Chapter 28 - Progressivism and the Republican Roosevelt, 1901-1912 Flashcards Preview

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Flashcards in Chapter 28 - Progressivism and the Republican Roosevelt, 1901-1912 Deck (55)
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The Progressive movement took place from the 1890-1920. Progressives lived mainly in the cities, were college educated, and believed that government could be a tool for change. Social reformers, like Jane Addams, and journalists, like Jacob Riis and Ida Tarbel, were powerful voices for progressivism. Major achievements - Prohibition, Direct election of senators, referendum, and the ballot initiative.



“Hands - off” attitude of the government towards business. Allowed businesses to regulate themselves, and the invisible hand would take care of the rest.


Henry Demarest Lloyd

One of the first muckrakers who set the tone for later journalists. Biggest story was an expose of Standard Oil.


Jacob Riis

Photographer/muckraker who published “How the Other Half Lives” about the horrible conditions in the New York City slums.


Theodore Dreiser

Theodore Herman Albert Dreiser was an American novelist and journalist of the naturalist school. His novels often featured main characters who succeeded at their objectives despite a lack of a firm moral code.


Jane Addams

Jane Addams was a pioneer American settlement activist/reformer, social worker, public philosopher, sociologist, author, and leader in women's suffrage and world peace. She created the first Hull House.


Lillian Weld

was an American nurse, humanitarian and author. She founded the Henry Street Settlement and was an early advocate for nursing in schools.



an American illustrated monthly periodical popular at the turn of the 20th century. The magazine is credited with having started the tradition of muckraking journalism (investigative, watchdog or reform journalism).


Lincoln Steffens

a New York reporter who published a book titled “The Shame of the Cities.“ He is remembered for investigating corruption in municipal government in American cities.


Ida M. Tarbell

She was one of the leading "muckrakers" of the progressive era of the late 19th and early 20th centuries and is thought to have pioneered investigative journalism. She is best known for her 1904 book, “The History of the Standard Oil Company.”


Thomas W. Lawson

Muckraker journalist famous for his critical takes on Wall Street corruption, even though had made a fortune through shady stock market deals.


David G. Phillips

Wrote an article called "The Treason of the Senate," exposing campaign contributors being rewarded by certain members of the U. S. Senate.


Ray Stannard Baker

Wrote Following the Color Line: An Account of Negro Citizenship in the American Democracy, becoming the first prominent journalist to examine America's racial divide


John Spargo

Muckraker. Wrote the Bitter Cry of Children about child labor in coal mines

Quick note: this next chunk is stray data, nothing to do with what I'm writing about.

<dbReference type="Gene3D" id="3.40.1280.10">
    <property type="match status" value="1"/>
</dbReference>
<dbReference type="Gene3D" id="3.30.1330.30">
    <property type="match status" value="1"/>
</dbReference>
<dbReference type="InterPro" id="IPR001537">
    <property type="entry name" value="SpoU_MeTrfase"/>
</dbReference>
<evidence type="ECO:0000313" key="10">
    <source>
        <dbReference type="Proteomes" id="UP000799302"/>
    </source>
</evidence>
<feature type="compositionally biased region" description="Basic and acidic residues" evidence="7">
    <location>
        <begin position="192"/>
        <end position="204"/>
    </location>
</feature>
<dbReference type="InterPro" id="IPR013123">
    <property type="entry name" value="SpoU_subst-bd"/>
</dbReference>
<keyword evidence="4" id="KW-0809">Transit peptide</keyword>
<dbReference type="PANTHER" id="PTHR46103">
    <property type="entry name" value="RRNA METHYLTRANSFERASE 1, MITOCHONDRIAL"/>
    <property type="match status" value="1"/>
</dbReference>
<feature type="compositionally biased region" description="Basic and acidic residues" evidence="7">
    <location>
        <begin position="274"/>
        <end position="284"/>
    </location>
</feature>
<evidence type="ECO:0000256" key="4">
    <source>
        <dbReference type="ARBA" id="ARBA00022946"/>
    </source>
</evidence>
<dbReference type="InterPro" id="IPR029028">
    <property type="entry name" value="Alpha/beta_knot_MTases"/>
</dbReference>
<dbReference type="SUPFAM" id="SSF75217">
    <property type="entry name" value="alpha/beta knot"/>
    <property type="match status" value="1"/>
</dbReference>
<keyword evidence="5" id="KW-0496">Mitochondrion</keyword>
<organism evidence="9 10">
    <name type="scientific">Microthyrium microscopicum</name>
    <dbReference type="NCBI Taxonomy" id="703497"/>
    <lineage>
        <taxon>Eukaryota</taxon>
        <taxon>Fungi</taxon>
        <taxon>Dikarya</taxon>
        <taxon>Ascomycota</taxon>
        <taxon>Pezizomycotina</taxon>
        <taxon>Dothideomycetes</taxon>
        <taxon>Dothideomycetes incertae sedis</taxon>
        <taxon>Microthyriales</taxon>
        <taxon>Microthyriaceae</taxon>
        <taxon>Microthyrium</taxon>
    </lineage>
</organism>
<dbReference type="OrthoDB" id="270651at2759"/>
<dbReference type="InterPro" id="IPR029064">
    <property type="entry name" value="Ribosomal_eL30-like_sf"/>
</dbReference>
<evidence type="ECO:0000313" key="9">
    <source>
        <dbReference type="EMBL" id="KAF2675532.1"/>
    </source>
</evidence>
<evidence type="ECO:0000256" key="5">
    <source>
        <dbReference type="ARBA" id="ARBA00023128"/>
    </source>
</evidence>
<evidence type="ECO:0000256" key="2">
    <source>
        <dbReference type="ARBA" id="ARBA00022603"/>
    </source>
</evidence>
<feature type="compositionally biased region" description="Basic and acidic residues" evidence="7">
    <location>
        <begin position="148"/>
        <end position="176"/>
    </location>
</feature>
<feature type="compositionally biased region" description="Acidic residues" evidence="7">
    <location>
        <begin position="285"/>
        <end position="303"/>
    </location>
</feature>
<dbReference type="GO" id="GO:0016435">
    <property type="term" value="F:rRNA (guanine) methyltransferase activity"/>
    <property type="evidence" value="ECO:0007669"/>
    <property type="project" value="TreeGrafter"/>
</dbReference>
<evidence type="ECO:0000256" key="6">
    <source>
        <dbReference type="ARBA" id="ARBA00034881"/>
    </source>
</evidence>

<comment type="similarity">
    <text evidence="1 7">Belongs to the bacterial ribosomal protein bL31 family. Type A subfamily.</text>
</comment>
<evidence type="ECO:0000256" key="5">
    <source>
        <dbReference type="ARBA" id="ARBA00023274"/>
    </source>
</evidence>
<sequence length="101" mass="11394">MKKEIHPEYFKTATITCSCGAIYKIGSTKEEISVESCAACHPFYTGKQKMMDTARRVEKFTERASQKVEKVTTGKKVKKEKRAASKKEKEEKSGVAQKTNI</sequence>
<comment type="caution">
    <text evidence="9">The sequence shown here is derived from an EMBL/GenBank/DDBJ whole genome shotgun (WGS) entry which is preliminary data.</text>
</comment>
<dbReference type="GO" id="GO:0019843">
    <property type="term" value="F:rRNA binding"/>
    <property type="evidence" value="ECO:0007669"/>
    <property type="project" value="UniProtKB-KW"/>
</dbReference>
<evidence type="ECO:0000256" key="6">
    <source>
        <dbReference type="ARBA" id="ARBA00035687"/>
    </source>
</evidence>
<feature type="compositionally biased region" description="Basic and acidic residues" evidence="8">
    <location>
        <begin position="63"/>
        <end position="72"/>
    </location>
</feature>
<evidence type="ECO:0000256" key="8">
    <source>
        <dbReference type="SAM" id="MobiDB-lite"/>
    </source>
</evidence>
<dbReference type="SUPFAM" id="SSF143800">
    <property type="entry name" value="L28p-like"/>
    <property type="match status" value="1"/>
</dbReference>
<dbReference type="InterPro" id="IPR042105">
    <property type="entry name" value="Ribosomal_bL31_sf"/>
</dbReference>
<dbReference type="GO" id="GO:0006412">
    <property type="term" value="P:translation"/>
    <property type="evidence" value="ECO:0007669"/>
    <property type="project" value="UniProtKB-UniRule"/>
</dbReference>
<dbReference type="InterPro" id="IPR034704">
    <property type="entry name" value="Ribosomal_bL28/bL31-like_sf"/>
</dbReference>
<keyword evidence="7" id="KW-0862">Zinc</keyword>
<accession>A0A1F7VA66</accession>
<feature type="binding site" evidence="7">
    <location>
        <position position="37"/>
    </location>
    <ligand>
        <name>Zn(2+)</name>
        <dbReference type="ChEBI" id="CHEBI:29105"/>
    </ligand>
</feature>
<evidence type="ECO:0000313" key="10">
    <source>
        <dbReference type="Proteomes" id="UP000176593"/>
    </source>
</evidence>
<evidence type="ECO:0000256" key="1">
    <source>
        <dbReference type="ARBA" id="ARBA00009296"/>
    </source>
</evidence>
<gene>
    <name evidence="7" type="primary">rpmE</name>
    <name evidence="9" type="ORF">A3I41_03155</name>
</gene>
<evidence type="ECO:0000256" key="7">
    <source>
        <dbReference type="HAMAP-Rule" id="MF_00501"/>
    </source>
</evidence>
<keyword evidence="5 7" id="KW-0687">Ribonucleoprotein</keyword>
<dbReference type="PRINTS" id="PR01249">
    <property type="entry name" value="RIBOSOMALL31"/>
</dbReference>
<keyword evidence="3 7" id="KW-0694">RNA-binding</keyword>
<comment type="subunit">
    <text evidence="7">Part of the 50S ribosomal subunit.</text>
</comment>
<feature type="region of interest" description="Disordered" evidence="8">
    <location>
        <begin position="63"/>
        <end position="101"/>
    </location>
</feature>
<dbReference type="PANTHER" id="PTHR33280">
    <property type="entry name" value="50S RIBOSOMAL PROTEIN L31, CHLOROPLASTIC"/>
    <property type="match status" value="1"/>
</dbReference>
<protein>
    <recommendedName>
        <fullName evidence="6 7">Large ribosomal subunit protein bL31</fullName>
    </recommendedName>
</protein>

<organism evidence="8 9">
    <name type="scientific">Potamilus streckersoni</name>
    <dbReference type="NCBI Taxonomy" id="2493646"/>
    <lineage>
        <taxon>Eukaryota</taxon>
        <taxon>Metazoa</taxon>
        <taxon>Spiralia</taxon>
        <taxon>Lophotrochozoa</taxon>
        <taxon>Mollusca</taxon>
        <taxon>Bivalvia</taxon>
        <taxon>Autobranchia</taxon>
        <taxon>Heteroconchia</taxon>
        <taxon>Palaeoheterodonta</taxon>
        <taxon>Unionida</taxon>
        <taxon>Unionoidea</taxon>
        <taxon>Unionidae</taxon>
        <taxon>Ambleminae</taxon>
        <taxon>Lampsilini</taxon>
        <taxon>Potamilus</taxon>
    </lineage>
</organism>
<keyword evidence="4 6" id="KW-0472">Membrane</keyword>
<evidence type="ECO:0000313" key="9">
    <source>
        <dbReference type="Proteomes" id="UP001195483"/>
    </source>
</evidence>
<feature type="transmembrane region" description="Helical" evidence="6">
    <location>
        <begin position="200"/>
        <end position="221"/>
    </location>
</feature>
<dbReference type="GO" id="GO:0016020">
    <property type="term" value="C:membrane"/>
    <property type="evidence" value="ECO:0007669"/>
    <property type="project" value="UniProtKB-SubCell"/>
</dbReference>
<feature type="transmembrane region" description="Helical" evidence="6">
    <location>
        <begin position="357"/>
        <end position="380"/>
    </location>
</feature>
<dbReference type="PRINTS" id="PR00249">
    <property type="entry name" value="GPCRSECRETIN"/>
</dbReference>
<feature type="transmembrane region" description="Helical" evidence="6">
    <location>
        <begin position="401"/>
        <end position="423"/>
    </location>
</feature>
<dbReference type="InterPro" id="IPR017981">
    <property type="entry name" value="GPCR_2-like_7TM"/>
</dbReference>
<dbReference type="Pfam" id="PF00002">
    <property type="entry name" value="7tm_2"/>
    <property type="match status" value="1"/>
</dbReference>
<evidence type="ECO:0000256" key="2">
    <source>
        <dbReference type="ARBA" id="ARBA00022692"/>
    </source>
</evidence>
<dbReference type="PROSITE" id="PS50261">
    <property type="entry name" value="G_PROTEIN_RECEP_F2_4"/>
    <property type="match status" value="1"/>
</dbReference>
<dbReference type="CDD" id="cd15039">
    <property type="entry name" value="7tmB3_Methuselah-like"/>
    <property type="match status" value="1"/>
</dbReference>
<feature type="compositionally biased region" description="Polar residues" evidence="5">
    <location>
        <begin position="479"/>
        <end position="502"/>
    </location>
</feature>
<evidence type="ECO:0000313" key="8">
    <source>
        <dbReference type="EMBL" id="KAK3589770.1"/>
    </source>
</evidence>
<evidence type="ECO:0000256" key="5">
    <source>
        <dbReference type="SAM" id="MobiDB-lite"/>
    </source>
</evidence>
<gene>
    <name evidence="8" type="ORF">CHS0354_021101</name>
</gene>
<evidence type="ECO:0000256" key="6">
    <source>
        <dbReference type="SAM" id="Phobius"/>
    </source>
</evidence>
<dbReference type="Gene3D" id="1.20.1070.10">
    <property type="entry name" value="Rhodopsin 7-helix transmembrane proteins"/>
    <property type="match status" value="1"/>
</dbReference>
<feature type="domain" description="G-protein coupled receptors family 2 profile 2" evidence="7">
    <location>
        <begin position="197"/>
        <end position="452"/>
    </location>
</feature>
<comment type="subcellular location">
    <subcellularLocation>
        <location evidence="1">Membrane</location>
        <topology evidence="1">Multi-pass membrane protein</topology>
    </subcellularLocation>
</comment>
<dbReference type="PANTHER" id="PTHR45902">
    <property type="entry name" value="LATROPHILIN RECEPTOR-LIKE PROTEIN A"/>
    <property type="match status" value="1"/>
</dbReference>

Direct Primary Elections

Progressive reform for political parties would have populations vote on the delegates that will run in the general election. This would stop party corruption from nominating “party insiders”



Progressive reform. Laws would be allowed to be started by the population of a state instead of by the state legislature.



Progressive reform. Some laws would be presented to the public for an up or down vote. (Recent example: the marijuana legalization law from last year)



Progressive reform. Allowed voters to vote to take a sitting governor out of power.


Australian Ballot

Progressive reform. Ballots are secret, so voters wouldn’t be intimidated.


Millionaires' Club -

Snide nickname for the US Senate


Seventeenth Amendment

Progressive reform. Provided for direct election of senators, instead of the old practice of the state congress picking the nominees for the US Senate.



A general term for people who were part of the women’s suffrage (voting rights) movement.


Robert M. La Follette

Fightin’ Bob La Follete was a progressive Republican Senator and Governor from Wisconsin.


The Wisconsin Idea

Progressive-era policy to apply the expertise of the state's university to social legislation that benefited all the state's citizens; it led to classic programs such as regulation of utilities, workers' compensation, tax reform, and university extension services.


Hiram W. Johnson

Republican Governor of California in 1910, this dynamic prosecutor of grafters helped break the dominant grip of the Southern Pacific Railroad on California politics and then, like La Follette, set up a political machine of his own


Charles Evans Hughes

the able and audacious reformist Republican governor of New York, had earlier gained national fame as an investigator of malpractices by gas and insurance companies and by the coal trust.


Triangle Shirtwaist Company

Shirt factory in NYC that had locked doors and other flagrant violations of the fire code turned the factory into a death trap when it caught on fire in 1911 146 women burned to death. The tragedy led to public outcry and a strike led the New York legislature to pass much stronger laws regulating the hours and conditions of sweatshop toil.


Muller v. Oregon

attorney Louis D. Brandeis persuaded the Supreme Court to accept the constitutionality of laws protecting women workers by presenting evidence of the harmful effects of factory labor on women's weaker bodies. This victory had the benefit of protecting women workers, but because of its argument, closed some jobs to women.


Lochner v. New York

1905 Supreme Court decision which invalidated a New York law establishing a ten-hour day for bakers.


Woman's Christian Temperance Union

by Frances E. Willard became the largest organization of women in the world. It allied with the Anti-Saloon League to fight alcoholism by closing saloons and beer halls.

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